Sparked by a comment about Reggie Jackson's one season in Baltimore, I was surfing Baseball-Reference.com today and clicked on Ken Singleton. I was amazed.
Singleton's career spanned 15 seasons, from 1970 to 1984, the final 10 of which he spent in an Orioles uniform (note: I was born in 1981, so I can't really remember his career). After playing his first two seasons with the Mets, he was traded to the Expos for Rusty Staub. In Montreal, he had three very good seasons, including a monster 1973 campaign where he led the league in on-base percentage, hit 23 homers and drove in 103 runs. A "disappointing" 1975 season (he only hit 9 homers en route to a 110 OPS+) led the Expos to trade Singleton to the O's for a 31-year old Dave McNally (who would pitch 77.1 innings in 1975 and then retire), Rich Coggins (a speedy outfielder who peaked in 1973 at age 22), and AAA pitcher Bill Kirkpatrick (who would never reach the Majors).
In his first seven seasons with the O's, Singleton was among the very best players in the American League. He hit .298/.403/.471, numbers good enough for a 149 OPS+ (interestingly, his slash line an awful lot like another underappreciated Orioles rightfielder), but he only managed to make three All-Star teams. He was 2nd in the MVP balloting in 1979 (35 homers and 111 RBI, but Don Baylor, who hit behind Rod Carew's .419 OBP, drove in 139) and 3rd in 1977 (when Carew hit .388 and posted a 178 OPS+). All told, Singleton finished his career with a .282/.388/.436 line, good enough for a 132 OPS+ (remember, the 1970s favored pitchers, generally, and Memorial Stadium favored pitchers, specifically).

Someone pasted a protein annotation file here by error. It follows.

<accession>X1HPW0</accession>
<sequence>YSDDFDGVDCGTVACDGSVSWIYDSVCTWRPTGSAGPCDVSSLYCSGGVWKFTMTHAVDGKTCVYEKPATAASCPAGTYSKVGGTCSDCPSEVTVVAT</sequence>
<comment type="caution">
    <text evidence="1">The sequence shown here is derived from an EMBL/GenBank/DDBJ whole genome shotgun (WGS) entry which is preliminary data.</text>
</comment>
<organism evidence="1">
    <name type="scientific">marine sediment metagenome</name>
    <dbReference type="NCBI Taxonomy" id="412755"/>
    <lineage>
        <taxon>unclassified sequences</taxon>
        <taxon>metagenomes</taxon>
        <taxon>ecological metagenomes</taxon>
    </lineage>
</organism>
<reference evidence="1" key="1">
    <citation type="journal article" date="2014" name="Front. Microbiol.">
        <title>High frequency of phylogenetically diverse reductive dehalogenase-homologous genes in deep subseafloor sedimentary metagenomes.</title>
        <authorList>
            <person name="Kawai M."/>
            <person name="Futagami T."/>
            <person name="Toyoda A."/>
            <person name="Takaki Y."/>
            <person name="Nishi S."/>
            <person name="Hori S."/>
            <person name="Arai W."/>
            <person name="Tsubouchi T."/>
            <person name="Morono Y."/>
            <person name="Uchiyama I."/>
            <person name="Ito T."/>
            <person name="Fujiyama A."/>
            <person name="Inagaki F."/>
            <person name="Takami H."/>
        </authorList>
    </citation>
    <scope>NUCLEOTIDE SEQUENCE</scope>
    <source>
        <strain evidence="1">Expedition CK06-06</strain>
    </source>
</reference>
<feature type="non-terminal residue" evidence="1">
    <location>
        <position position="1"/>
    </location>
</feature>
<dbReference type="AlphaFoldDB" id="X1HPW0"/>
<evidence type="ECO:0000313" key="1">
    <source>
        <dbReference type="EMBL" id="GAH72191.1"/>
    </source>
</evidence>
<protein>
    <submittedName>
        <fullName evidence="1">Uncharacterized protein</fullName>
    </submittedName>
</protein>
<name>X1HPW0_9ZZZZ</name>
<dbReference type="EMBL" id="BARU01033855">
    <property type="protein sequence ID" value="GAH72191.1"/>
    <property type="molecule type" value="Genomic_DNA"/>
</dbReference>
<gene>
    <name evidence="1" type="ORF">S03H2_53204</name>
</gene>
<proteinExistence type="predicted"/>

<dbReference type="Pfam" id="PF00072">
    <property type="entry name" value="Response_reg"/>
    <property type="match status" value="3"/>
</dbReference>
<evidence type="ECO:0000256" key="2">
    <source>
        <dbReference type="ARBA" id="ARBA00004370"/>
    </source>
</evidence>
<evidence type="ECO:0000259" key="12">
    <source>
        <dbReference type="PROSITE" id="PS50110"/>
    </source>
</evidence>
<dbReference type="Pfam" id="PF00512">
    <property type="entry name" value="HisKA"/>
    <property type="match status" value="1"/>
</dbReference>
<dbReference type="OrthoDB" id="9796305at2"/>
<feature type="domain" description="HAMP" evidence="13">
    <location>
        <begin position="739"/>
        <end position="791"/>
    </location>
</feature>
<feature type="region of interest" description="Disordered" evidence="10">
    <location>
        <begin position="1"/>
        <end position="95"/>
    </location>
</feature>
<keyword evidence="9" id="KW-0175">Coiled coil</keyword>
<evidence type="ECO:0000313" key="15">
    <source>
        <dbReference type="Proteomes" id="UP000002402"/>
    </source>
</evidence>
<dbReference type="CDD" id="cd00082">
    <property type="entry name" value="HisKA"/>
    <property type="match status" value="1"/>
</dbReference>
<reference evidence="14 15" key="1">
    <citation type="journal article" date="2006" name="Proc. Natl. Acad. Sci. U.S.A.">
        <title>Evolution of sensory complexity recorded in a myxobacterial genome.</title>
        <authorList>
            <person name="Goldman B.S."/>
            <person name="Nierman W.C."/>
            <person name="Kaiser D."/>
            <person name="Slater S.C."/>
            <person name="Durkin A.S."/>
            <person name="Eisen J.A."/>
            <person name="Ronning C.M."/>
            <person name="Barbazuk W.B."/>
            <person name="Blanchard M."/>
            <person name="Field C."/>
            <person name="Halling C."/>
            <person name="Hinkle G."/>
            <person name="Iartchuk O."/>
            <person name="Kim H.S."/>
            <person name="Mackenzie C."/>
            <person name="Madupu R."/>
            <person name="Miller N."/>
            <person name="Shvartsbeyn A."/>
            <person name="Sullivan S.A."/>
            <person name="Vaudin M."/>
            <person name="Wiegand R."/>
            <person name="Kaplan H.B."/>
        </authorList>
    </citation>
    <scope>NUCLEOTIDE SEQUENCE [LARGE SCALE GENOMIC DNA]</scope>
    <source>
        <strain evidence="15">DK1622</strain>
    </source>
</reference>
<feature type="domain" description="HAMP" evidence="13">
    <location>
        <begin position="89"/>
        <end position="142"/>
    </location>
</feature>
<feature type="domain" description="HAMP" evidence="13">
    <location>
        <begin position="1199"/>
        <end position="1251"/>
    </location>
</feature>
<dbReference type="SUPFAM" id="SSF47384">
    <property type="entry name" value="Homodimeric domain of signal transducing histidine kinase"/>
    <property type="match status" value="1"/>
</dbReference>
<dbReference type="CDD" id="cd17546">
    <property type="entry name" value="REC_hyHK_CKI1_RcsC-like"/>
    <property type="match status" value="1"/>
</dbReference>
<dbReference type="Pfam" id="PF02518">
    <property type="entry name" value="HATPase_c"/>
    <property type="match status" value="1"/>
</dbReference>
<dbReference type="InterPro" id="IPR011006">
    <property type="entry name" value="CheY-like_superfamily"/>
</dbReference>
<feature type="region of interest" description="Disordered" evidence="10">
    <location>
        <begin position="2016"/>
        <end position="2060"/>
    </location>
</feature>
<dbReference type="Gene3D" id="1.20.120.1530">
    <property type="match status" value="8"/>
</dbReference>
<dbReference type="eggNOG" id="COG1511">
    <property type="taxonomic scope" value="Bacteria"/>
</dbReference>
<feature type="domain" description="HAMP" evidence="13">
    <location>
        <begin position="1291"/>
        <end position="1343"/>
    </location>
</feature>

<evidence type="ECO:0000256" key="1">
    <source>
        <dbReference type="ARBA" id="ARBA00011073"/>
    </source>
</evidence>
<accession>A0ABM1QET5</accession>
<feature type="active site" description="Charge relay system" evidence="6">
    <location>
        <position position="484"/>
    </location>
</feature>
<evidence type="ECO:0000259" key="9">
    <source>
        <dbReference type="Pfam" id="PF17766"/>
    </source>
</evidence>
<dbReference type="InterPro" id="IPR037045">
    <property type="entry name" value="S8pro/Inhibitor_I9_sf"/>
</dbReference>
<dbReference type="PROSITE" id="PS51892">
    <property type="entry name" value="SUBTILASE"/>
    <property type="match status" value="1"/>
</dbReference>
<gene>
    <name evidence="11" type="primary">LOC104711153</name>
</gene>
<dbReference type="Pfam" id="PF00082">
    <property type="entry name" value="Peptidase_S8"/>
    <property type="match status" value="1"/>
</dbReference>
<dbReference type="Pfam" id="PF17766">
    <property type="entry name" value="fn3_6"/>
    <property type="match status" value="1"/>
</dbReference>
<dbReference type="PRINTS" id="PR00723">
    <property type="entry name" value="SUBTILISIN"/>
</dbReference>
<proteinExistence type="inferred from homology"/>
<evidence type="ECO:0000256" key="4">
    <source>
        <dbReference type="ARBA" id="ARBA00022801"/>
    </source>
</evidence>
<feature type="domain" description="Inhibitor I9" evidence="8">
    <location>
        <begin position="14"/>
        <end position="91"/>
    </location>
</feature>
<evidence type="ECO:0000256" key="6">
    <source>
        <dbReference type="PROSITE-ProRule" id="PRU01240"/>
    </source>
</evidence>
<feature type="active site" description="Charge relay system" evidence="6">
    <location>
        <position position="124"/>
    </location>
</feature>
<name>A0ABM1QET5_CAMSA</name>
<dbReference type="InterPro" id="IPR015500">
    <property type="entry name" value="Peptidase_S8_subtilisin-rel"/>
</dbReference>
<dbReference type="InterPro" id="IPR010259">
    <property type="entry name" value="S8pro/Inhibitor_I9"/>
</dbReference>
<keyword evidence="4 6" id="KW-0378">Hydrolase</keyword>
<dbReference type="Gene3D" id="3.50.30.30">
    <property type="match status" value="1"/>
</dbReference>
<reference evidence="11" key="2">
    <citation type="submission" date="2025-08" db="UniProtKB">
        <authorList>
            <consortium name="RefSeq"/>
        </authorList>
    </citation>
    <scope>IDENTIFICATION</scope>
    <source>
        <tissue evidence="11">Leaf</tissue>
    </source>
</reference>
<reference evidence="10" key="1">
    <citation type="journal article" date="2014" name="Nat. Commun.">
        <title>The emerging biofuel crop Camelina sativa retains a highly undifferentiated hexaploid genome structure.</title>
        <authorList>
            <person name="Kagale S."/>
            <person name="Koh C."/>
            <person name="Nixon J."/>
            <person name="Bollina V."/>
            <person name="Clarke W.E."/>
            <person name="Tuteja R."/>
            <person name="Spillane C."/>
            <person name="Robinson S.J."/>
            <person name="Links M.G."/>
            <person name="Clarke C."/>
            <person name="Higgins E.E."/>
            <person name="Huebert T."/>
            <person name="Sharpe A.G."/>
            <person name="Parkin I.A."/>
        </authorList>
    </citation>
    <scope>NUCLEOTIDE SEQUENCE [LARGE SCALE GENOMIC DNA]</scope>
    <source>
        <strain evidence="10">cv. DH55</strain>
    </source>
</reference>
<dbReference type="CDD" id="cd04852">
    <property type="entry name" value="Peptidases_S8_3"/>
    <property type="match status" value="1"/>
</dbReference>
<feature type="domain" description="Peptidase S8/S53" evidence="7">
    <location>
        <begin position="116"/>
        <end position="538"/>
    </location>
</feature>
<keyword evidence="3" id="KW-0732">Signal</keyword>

Shockingly, Ken Singleton did not receive a single vote for the Hall of Fame in 1990. Not. A. Single. Vote. And why not? Because he didn't hit home runs or accumulate big RBI totals. Jim Rice, career OPS+ 128, is in the Hall of Fame, yet a reasonable case can be made that Singleton was actually a better player than Rice. So what's my point?
Orioles fans grew up on sabermetrics; we just didn't realize it. Ken Singleton is exactly the type of player saberists love but who goes underappreciated: he doesn't hit tons of homers or put up big RBI totals, but he gets on base a ton. Earl Weaver understood this, which is why Baltimore was the perfect fit for Singleton. And it's also what makes Baltimore fans so frustrated with this year's team.
Miguel Tejada racks up gaudy RBI totals (or, at least he did in a previous life), but only gets on base 34% of the time. Adam Jones swings at everything. The manager fails to put relievers in a position to succeed. The defense is awful. Outfielders throw to the wrong base. I can go on and on.
The Oriole Way was the original sabermetrics way: pitching, fundamentals, and the 3-run homer. I hope the O's figure out a way to bring it back someday.